The Abandonment of the Messiah

[Listen to the sound file while you read — two inches to the right of this line on this page, marked “Aubre’s Gift”]

A Morning Devotion for Tuesday of Holy Week
Preparing our hearts for Good Friday and Easter

Peter's Denial 2

The Savior is abandoned by the disciples and denied by Peter.

Adapted from the accounts of
Mt 26:55-56, 69-75; Mk 14:66-72; Lk 22:54-62

Abandoned and denied.

At that hour Jesus said to the crowds,

“Have you come out as against a robber, with swords and clubs to capture Me? Day after day I sat in the temple teaching, and you did not seize Me. But all this has taken place that the Scriptures of the prophets might be fulfilled. This is your hour, and the power of darkness.”

Then all the disciples left Him and fled.

They seized Him and led Him away, bringing Him into the high priest’s house, and Peter followed at a distance.

Now Peter was sitting outside in the courtyard below, and the crowd had kindled a fire in the middle of the courtyard where Peter was sitting. A servant girl of the high priest, seeing him warming himself, came up and said,

“You also were with Jesus the Galilean.”

But he denied it before them all, saying,

“I neither know nor understand what you mean.”

And when he went out to the entrance, another servant girl saw him, and she said to the bystanders,

“This man was with Jesus of Nazareth. He is one of them.”

And again he denied it with an oath:

“I do not know the man.”

After a little while the bystanders came up and said to Peter,

“Certainly you too are one of them, for your Galilean accent betrays you.”

Then he began to invoke a curse on himself and to swear,

“I do not know the man.”

Peter's Denial 1

And immediately, while he was still speaking, the rooster crowed. And the Lord turned and looked at Peter, and Peter remembered the saying of Jesus,

Peter's Denial 3“Before the rooster crows twice, you will deny Me three times.”

And he went out and wept bitterly.


Ancient courtyards could be dark and dangerous places. Anxiety and fear traveled together in the courtyards of power of the Roman Empire.

Less than twelve hours before, Peter declared that even if all abandoned Jesus, he would remain, though it cost him his own life. But Jesus had unmasked Peter’s bravado.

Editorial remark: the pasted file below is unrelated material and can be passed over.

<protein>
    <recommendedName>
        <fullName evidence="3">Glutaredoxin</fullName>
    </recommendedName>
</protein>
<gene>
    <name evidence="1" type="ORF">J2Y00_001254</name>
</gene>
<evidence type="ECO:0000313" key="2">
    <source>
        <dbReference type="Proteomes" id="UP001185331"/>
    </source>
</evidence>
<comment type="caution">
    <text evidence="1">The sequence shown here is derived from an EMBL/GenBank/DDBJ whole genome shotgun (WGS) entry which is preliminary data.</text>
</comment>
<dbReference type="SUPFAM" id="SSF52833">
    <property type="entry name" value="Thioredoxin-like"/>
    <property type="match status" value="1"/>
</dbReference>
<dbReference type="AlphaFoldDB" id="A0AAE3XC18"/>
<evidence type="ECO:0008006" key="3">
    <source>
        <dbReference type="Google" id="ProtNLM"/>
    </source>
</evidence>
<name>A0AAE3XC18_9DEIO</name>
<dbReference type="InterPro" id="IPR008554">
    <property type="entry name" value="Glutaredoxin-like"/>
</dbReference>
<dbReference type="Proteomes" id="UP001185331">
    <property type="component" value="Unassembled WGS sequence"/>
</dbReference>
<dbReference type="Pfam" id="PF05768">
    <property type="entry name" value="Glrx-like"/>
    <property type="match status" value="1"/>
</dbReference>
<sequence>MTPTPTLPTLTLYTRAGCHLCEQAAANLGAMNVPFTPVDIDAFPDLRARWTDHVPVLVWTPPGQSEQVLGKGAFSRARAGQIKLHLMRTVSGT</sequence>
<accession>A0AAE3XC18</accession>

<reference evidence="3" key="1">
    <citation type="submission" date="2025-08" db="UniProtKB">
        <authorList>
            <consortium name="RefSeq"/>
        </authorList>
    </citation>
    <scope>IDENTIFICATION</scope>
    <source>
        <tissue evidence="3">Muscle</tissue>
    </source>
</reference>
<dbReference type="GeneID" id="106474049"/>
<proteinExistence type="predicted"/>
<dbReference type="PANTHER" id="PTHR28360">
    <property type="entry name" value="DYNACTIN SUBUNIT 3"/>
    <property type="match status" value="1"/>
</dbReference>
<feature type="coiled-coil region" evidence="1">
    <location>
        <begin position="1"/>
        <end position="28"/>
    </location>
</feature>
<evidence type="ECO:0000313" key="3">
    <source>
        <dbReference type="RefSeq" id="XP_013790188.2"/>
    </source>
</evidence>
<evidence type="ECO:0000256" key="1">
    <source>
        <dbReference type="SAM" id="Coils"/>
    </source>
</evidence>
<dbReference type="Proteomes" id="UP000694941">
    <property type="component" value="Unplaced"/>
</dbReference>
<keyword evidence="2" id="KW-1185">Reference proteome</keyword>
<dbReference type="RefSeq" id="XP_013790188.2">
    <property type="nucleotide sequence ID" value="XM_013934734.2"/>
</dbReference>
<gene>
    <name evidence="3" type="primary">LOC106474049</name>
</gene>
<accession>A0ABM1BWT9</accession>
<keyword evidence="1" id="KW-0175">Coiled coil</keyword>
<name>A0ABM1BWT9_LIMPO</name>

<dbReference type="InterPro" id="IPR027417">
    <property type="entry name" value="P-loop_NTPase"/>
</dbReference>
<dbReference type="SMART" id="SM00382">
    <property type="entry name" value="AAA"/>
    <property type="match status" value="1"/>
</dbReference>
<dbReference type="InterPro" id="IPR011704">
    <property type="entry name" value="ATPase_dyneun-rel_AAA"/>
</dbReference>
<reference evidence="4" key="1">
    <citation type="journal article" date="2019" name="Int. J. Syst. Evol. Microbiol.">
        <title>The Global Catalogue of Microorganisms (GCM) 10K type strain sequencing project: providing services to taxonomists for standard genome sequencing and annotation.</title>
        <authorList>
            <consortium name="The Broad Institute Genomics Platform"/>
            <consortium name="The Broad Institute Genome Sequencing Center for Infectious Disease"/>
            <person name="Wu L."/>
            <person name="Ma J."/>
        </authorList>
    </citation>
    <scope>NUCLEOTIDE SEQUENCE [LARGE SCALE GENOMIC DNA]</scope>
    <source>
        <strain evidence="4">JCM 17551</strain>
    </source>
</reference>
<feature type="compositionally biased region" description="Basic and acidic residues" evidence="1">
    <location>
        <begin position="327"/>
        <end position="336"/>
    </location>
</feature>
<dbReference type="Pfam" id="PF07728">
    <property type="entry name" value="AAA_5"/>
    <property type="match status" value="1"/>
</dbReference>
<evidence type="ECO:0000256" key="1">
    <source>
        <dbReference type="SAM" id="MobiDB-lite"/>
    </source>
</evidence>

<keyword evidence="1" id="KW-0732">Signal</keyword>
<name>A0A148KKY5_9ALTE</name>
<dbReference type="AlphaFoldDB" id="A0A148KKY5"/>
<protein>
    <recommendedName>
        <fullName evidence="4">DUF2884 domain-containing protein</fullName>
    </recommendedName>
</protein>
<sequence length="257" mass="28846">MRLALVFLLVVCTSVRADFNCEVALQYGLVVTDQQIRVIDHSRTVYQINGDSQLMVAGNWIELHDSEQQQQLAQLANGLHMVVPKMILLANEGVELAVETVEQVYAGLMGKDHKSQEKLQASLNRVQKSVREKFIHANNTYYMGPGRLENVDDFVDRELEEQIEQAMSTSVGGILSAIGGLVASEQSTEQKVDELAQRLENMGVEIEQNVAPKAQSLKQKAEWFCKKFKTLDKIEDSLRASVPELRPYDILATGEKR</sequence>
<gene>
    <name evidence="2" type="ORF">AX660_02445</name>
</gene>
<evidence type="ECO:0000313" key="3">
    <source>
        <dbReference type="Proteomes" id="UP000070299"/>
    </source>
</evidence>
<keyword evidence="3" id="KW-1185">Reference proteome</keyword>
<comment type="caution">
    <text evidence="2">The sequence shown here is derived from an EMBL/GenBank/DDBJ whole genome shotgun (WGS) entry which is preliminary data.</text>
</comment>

“Before the rooster crows, you will deny Me three times.” (John 13:38)

Three times, Peter was linked to Jesus.

Three times he denied knowing Him.

He denied knowing the One who in those very moments was walking toward the cross upon which Peter’s sins would be atoned—yours too.

The third time was the worst. Peter was in the courtyard outside where Jesus was being tried. For a third time he denied knowing Jesus and then Jesus, from inside the high priest’s house, looked at Peter. Can you imagine Peter’s despair? He had proclaimed that he would die before he turned his back on the Master. Now the Master is looking at him after his third denial.

Peter remembered the Lord’s words.

“And he went out and wept bitterly.”

You weren’t there. You don’t know what you would have done under similar circumstances. But you have been in places that weren’t dark or dangerous and still you denied the Savior. Maybe it was a grocery store, or a classroom, or a school yard, or a restaurant, or your son’s ballgame. Somebody defamed the name of Christ, and you said nothing to claim Him as your own.

“Lord Jesus, it is so easy for me to point the finger at Peter or anyone else, but I have failed You in so many ways myself. Thank You for knowing all my sin and loving me anyway. Help me to walk into and out of the alleys of life and away from the fear of men. Help me to live for an audience of One all the days of my life. In Your name I ask this. Amen.”

An excerpt from Experience the Passion of Christ, by Marty Schoenleber, Jr.

One thought on “The Abandonment of the Messiah

Leave a Reply

Fill in your details below or click an icon to log in: Logo

You are commenting using your account. Log Out /  Change )

Facebook photo

You are commenting using your Facebook account. Log Out /  Change )

Connecting to %s

This site uses Akismet to reduce spam. Learn how your comment data is processed.